Required Courses & Descriptions
The required courses of this curriculum will give the student a solid foundation in life sciences, applied mathematics and the engineering fields related to biomedical engineering. It will also expose him/her to various areas of biomedical engineering. Short descriptions of these courses are included below, and prerequisites and further descriptions can be found in the UD Course Catalog.
Technical electives in the Bachelor of Biomedical Engineering curriculum offer the students the opportunity to pursue particular areas of interest. Since biomedical engineers work in a broad range of technical areas, the approved list of technical electives and the course descriptions can be found in the UD Course Catalog.
Additional upper-level and graduate-level courses may also be approved by the academic advisor. An independent study project approved by the academic advisor (3 credits) can also count as a technical elective.
If you would like to pursue an independent study project, you must complete the following steps.
Before the semester begins
1) enroll in BMEG 366 or BMEG 466 (each credit of independent study is equivalent to ~4 hr/wk of work.)
2) complete the IndependentStudy/DLE webform in UDSIS before the drop/add date for the semester
The form will route to your research advisor and a faculty review in BME for approval. After you are approved for Independent Study you will be added to the course Canvas page and asked for a
“Description of experimental problem solving, designing and executing experiments and data analysis, also the potential use/identification of engineering standards (ASTM, ASME, ISO, OSA, etc) that will be used during your independent study.
At the end of the semester you will need to submit a summary report or conference abstract report to your faculty advisor and on the Canvas site (see outline). You will not get a grade for the course until the summary report or conference abstract is submitted.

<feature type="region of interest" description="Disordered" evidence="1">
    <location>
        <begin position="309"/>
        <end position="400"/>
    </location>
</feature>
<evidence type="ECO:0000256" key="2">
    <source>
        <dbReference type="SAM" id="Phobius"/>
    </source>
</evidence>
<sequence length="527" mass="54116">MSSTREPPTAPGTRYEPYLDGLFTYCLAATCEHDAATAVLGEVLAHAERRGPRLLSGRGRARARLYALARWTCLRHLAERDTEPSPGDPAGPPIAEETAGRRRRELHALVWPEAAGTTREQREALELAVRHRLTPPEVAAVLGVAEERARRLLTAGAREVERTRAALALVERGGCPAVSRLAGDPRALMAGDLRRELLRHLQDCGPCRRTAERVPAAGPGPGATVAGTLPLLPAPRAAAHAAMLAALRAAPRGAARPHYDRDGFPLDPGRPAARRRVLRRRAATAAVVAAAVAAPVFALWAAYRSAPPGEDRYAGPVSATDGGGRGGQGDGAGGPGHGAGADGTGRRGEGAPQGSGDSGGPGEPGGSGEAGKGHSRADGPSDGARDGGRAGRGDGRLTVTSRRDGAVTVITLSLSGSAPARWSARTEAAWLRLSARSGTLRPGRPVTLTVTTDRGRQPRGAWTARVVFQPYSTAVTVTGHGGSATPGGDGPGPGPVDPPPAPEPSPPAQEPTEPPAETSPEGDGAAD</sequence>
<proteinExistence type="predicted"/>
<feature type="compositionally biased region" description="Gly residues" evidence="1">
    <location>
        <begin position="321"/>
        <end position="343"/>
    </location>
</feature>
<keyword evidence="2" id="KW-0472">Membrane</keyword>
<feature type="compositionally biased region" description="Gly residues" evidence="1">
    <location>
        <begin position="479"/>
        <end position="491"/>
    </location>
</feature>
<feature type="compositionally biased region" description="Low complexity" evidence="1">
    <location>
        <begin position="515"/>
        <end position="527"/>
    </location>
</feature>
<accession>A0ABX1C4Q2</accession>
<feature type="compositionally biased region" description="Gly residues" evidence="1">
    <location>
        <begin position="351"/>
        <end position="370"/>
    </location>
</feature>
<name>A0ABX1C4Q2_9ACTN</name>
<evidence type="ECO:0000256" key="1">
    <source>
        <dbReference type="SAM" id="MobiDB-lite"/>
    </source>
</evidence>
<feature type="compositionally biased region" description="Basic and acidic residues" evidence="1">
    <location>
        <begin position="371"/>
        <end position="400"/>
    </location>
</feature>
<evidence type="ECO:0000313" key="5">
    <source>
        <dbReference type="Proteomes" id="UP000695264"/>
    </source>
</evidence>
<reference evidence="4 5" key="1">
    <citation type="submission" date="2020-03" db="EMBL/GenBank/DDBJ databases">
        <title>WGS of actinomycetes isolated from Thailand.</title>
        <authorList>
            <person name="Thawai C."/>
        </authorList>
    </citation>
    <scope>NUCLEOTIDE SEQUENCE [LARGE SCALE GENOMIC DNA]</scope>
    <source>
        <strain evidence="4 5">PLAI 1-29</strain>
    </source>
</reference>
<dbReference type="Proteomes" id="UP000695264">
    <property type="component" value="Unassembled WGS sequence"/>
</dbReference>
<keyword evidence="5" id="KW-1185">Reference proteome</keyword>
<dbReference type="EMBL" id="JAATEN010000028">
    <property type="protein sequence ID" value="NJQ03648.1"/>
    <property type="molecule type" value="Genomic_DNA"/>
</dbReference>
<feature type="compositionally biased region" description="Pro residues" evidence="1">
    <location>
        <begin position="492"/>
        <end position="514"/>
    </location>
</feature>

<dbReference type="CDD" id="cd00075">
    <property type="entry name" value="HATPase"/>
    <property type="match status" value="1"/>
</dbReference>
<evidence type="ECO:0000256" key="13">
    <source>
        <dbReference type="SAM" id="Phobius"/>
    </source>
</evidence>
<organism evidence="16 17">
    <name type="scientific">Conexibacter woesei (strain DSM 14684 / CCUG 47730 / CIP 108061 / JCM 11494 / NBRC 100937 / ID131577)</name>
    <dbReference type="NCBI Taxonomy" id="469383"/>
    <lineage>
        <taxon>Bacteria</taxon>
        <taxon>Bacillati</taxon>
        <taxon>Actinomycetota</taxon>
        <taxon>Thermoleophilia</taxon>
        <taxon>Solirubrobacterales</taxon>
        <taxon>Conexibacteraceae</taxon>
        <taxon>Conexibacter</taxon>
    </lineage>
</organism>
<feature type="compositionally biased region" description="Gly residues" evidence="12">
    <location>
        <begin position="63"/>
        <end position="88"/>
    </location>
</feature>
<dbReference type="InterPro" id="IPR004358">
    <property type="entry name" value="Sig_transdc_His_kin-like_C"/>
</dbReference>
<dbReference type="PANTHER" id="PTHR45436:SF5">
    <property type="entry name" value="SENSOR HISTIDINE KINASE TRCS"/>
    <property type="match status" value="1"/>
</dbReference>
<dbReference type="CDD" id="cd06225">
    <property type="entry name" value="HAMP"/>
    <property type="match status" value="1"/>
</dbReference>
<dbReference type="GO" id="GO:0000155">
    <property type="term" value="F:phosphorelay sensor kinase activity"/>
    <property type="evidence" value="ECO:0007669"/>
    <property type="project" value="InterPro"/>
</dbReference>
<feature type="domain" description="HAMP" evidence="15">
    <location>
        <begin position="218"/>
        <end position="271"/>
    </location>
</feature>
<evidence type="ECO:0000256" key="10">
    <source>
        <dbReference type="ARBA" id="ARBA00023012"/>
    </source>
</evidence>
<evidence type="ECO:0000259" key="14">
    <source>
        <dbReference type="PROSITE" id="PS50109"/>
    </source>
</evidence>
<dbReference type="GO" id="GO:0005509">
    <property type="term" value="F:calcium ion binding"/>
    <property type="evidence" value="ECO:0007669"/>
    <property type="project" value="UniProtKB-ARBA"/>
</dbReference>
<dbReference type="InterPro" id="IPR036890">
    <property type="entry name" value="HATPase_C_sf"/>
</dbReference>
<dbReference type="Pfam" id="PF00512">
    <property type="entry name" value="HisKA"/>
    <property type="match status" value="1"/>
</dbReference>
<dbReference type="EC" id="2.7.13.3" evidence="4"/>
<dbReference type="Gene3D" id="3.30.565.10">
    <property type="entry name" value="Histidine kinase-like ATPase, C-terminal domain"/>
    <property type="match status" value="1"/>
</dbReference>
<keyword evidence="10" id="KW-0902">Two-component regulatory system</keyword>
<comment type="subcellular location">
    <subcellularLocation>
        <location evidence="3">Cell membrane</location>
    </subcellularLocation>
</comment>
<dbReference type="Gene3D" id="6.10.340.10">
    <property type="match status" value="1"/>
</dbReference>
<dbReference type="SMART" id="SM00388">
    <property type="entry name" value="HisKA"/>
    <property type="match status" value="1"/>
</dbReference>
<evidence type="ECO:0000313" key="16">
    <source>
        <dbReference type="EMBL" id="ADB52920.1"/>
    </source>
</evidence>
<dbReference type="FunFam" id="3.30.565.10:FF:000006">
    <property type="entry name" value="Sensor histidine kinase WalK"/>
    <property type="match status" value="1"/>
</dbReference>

The Academic Enrichment Center offers individual and group tutors for popular classes in addition to study skills workshops and other student support efforts to enhance the University experience. The College of Engineering requires that all undergraduates meet with their academic advisor at least once per semester (see advising guidelines).
BMEG 450 (Biomedical Engineering Design) is the Capstone Course in the undergraduate curriculum in Biomedical Engineering. It is a one-semester, six credit course where teams of senior-level students work with industry sponsors, clinical liaisons and faculty advisors to develop real-world engineering solutions.
University Honors Program
For students seeking more rigorous coursework, comprehensive advising, private music study, smaller classes and the experience of living among some of the top students on campus, the University Honors Program offers many options.
Medical and Dental Careers
For students interested in applying to medical school or dental school, or in gaining an MD/PhD after they graduate, information can be found at the site for Medical and Dental Careers. More information on pursuing careers in the health professions can be found at the Center for Premedical & Health Profession Studies. If you are interested in these careers, there are many relevant student organizations that you can join.